If you truly love nature, you will find beauty everywhere.” Vincent Van Gogh

Panic room 6Panic room 5The wall started on 18th February and by 4th March a mere two weeks later, there it stood, proud and very solid.  It’s not quite finished yet as Joe’s crafted a seat out of largely unusable awkward shape stones.  It’s been rendered but is now awaiting a coat of capa fina (Spanish exterior plaster) and a liberal wash with our trademark brown paint.

Panic room wall 4 Mar 15 (14)Panic room wall 4 Mar 15 (12)For the moment we’ve moved away from the idea of building a panic room, but all this effort wasn’t all in vain. Far from it! Not only do we gaze out on a beautiful piece of art drawn from a vibrant palette of stones but also, as we are people who value our privacy, we are secure in the knowledge that nobody can see us as we move around that side of the house.

“But, when the work was finished, the Craftsman kept wishing that there was someone to ponder the plan of so great a work, to love its beauty, and to wonder at its vastness.” Giovanni Pico della Mirandola (1463–94)

JB communing below bump 17 Mar 15 (2)Yesterday as I was wandering around with my camera, excited at finding the first pink butterfly orchid of the year, I caught sight of Joe sitting on one of his benches he had made around the land. He didn’t hear me approach and no word passed between us as I stood behind him.  I would imagine that he, like me, was lost in wonderment at the majesty of nature that unfolded before us.

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Damage limitation luck

As Spring gradually starts to emerge from her grey cocoon, there are a few updates to give you as we continue our existence in this beautiful but challenging environment.

Nissan track repair 29 Apr 14Firstly, the Nissan passed its ITV without so much as ‘an advisory’, which surprised our mechanic Honest John because both sets of back lights are cracked – the worst affected being the reversing light but as it is meant to be clear anyway, it was deemed ok!  So, for the not insignificant sum of 160 euro we have yet another year of motoring.  Oh, and he had to put a new number plate on.  However, there remains a problem with the tracking – it pulls rather markedly to the right – Honest John believes it was caused by contact with a hard object, like a kerb but neither Joe nor I remember doing this.  I guess we will need to get it sorted some time.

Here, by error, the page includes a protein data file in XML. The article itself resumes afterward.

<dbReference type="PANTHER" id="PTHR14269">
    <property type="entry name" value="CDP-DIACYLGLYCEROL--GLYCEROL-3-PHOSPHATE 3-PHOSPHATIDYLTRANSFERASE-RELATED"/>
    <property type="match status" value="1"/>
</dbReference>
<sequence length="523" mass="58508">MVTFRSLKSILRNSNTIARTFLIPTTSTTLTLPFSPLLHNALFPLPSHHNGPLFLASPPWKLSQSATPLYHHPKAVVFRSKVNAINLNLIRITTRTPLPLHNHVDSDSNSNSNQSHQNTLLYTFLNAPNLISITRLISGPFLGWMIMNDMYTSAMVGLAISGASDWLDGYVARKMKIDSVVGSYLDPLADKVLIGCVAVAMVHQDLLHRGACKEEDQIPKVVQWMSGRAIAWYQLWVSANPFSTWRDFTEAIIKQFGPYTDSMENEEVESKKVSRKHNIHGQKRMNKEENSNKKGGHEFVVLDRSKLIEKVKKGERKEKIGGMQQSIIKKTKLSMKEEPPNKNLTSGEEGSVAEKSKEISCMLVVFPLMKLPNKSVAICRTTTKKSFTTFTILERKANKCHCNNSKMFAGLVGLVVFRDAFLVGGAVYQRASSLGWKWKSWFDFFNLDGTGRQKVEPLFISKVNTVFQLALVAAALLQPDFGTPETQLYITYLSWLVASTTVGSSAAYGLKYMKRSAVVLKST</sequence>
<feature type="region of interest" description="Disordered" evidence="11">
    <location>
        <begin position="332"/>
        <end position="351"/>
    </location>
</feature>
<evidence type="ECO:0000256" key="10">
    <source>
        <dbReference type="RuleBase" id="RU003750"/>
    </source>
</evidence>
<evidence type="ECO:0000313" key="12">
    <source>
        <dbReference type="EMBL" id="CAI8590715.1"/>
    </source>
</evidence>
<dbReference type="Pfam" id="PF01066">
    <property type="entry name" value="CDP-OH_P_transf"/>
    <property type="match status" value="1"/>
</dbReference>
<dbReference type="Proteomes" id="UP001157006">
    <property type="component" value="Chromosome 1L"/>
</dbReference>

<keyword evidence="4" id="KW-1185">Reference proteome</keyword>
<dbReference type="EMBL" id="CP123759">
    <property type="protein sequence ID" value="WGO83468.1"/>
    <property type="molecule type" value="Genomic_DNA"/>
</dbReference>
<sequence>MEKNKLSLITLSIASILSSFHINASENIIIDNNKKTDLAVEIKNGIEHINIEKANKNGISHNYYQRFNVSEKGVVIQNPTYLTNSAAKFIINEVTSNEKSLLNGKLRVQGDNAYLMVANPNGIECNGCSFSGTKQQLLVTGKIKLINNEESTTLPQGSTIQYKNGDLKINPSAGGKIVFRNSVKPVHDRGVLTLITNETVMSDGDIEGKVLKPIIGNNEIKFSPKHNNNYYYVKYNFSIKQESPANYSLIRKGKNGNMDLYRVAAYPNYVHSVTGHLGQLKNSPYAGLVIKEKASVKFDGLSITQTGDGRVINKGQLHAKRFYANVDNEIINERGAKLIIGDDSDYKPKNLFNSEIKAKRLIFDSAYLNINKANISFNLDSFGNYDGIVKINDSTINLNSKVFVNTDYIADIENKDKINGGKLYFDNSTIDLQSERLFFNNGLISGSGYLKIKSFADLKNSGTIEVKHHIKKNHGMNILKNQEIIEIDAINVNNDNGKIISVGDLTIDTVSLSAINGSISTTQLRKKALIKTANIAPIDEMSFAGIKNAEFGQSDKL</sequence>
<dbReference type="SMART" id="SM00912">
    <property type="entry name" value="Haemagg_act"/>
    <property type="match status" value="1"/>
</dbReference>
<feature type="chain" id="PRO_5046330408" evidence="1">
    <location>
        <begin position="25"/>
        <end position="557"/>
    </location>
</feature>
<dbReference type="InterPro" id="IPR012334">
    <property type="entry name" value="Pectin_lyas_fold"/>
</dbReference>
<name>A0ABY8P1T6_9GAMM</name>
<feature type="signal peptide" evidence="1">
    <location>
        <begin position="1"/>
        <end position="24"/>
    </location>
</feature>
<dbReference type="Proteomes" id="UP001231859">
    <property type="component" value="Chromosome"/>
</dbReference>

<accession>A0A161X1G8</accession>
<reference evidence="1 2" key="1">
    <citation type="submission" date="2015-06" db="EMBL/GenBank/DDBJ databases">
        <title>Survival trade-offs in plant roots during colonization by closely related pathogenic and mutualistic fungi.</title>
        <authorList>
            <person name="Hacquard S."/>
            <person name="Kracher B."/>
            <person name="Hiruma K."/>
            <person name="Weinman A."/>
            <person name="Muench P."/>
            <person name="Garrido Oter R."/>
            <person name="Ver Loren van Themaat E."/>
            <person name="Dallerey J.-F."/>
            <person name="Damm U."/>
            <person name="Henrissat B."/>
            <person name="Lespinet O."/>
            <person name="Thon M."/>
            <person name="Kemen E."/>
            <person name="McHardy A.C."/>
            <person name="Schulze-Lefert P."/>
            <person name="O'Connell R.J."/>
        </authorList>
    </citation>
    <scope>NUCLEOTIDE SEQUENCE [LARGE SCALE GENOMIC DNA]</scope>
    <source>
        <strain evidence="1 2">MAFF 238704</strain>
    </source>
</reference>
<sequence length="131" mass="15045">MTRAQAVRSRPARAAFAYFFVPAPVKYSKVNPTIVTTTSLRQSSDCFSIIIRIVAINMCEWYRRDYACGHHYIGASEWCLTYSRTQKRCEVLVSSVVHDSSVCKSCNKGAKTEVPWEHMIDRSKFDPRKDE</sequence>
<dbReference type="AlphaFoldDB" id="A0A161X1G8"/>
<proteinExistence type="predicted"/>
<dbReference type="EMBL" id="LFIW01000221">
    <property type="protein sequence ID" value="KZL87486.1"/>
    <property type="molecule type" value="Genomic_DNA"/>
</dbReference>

Road collapsing 24 Jan 15You will probably remember me waffling on about the new road below us that was finally finished mid July last year.  We had expressed concerns about the rather half-baked job the men had done, and shortly afterwards I posted some photos of some nice big cracks on the surface.  Of more concern were the dramatic earth slips appearing after the first rains which, over time, we reckoned, were bound to result in some undermining of the foundations. Here’s a photo taken last week after 7 months of rainy winter weather, with the eroded soil falling away exposing the water pipes; I hate people like me that say, “I told you so”!

Return to Foggie 16 Jan 15 (13)All this aside, and apart from the inconvenience and land grabbing during the works last year, I still can’t thank them enough for converting our previously precarious access into something that should last for longer than we will.  However, this will surely have disappointed our goat herder friend who, I am sure, was biding his time waiting for our drive to become impassable so we would finally have to beg him to sell us the ‘ransom strip’ of his adjoining land (about 1/3 acre).  It was around 2008 when we first approached him about buying, but his price was a non-negotiable 75,000 euro!  And by the time of our last conversation in 2010 he’d dug his heels in and said it wasn’t for sale.

The second piece of good news, or in my parlance, damage limitation luck, is the following:

An amendment to Spain’s penal code has just been passed by the ruling Mariano Rajoy-led government that dictates judges must ensure that property owners who purchased an illegally built house in good faith are compensated before any demolition order is passed. This long overdue legal change could positively impact thousands of home-owners –which includes many Brits – who had previously faced the prospect of losing their home and their investment under the old law.